What Can Make Me Happy?

Posted in Mixed Nuts on October 17th, 2010 by MadDog
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At the end of my last post, I talked about my current inability to derive joy from activities which have previously provided me with the emotional, intellectual and spiritual satisfaction which we all crave. This disablement has resulted in a strangely lifeless life. I’m sure that for many readers this will be preaching to the choir. As I’ve said before, this is my first experience with dire personal tragedy. I’m a late comer just catching up with most people my age.

My friend suggested that, as I engage in these experiences, say a Saturday out with friends on the boat SCUBA diving, that I pretend  to enjoy it. I took this to mean that I should try very hard to not let my mind wander to subjects best left alone for the moment and that I engage with others as if nothing had happened and laugh when it seems appropriate and so on. You can make up your own list of fakery. The theory is, I suppose, that if one does this consistently it will become real. This makes some kind of wacky sense to me.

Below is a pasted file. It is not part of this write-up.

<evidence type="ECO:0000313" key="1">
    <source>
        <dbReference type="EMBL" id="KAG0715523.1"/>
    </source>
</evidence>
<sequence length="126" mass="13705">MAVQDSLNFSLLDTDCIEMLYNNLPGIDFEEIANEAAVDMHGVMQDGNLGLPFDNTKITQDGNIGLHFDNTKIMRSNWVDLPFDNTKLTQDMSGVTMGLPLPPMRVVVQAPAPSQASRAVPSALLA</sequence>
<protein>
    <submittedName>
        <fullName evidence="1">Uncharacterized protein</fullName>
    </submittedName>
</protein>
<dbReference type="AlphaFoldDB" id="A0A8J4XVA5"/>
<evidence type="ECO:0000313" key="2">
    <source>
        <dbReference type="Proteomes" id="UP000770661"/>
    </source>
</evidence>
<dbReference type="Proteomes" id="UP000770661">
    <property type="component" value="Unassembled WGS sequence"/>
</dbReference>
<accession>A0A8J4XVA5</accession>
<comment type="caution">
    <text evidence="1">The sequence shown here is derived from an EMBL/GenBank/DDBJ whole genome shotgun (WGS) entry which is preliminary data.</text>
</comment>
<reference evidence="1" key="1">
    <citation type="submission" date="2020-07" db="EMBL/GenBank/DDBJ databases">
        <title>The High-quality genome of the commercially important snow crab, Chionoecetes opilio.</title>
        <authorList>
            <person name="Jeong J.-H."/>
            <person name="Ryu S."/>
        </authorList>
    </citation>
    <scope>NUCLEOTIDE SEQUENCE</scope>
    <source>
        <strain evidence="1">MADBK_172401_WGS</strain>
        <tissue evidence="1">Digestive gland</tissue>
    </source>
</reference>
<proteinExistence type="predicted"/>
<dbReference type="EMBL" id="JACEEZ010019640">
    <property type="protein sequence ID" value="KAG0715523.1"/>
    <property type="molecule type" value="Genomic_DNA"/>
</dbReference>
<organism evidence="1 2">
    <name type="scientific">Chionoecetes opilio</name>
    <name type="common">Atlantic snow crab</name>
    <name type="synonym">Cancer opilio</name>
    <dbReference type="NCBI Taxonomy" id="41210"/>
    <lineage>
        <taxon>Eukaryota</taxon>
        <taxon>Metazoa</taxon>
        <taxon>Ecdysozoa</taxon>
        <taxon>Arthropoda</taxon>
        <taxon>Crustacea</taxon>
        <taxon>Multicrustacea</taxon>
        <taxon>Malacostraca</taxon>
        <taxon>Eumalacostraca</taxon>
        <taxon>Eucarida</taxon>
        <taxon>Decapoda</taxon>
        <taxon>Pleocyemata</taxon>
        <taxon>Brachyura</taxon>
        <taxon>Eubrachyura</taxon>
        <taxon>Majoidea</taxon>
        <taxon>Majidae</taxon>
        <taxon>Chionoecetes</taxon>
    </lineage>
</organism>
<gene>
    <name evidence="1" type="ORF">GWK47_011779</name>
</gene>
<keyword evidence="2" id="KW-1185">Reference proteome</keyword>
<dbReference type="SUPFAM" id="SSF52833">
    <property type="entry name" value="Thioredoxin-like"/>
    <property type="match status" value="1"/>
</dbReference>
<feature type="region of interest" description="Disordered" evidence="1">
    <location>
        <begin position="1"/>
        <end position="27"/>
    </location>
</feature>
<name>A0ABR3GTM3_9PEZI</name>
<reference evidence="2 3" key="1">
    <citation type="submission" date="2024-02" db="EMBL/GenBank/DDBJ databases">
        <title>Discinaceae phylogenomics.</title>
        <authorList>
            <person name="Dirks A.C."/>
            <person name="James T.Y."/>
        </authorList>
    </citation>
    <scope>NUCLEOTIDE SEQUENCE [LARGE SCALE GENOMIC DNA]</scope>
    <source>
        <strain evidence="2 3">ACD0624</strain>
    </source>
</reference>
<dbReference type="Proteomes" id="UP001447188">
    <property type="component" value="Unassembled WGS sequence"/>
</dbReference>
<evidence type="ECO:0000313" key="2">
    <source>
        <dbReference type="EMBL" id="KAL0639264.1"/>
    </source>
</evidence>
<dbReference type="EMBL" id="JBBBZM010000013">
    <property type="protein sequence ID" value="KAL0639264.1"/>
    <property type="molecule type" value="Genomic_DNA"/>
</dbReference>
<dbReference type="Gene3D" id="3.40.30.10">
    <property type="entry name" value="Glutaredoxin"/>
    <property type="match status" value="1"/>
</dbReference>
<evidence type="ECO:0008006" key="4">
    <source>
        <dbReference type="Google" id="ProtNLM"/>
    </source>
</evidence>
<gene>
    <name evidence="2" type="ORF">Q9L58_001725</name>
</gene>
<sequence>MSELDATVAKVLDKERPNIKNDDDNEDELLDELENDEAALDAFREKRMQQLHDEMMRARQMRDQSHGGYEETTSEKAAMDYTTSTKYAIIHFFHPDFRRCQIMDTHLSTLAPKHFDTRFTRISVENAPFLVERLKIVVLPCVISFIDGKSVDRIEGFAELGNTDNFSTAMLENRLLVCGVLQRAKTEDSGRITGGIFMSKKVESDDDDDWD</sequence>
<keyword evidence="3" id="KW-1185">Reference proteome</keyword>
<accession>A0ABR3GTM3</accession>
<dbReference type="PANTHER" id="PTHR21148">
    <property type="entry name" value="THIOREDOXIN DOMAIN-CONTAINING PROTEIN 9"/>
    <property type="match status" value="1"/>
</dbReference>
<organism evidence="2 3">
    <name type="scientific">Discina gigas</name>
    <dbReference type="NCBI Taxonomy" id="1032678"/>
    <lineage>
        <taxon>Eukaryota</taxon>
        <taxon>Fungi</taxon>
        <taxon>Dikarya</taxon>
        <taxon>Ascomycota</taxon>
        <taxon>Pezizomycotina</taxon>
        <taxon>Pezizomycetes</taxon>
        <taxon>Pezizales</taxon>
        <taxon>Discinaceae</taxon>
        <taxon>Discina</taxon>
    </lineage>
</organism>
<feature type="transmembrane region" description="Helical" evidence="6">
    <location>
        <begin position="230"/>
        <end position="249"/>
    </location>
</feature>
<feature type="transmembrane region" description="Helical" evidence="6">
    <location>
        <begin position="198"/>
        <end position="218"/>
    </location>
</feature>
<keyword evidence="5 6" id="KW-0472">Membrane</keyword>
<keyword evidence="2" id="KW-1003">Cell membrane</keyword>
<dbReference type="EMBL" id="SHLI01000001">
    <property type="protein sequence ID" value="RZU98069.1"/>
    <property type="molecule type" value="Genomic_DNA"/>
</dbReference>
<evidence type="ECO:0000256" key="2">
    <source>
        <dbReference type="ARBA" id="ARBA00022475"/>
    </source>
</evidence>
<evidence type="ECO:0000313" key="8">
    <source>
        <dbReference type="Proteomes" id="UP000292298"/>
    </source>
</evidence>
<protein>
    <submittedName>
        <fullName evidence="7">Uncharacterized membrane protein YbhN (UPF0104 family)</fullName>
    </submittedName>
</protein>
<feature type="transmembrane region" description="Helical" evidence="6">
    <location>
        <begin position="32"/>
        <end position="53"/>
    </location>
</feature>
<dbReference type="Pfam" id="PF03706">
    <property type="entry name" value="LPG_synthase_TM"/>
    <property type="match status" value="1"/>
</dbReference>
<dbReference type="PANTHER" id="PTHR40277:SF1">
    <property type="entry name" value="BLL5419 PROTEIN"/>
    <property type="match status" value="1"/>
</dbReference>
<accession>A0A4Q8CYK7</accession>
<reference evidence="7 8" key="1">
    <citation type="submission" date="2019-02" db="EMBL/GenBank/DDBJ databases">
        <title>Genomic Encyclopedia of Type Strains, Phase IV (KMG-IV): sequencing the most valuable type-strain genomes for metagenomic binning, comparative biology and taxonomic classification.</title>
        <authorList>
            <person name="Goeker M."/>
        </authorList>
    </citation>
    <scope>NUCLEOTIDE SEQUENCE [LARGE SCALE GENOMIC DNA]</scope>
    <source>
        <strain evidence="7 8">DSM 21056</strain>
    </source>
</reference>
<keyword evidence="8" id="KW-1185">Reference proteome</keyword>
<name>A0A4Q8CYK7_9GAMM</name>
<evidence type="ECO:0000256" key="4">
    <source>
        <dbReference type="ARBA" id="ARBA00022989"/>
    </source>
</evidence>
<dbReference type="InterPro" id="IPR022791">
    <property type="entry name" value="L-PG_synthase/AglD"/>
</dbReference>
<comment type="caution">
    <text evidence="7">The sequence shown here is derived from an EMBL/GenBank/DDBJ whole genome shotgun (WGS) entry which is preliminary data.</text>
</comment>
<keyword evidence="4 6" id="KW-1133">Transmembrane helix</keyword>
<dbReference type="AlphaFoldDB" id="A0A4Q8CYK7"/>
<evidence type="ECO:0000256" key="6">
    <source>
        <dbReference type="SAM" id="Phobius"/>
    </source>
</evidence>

A day or so later I got a Facebook message from Ush Antia who has departed Madang, but is fondly remembered by her friends. Having read my remark about pretending, she sent to me a very interesting link. A guy named Dan Gilbert presented a twenty-one minute lecture titled Why Are We Happy? I’m not going to go into detail about the content, because you can watch it for yourself. I’ll just say that our prefrontal cortex gives us some remarkable abilities that we may not ordinarily recognise. Here’s a little blurb about the lecture:

Dan Gilbert, author of Stumbling on Happiness,  challenges the idea that we’ll be miserable if we don’t get what we want. Our “psychological immune system” lets us feel truly happy even when things don’t go as planned.

Really, if you are less than ebullient concerning life in general, you might want to view it.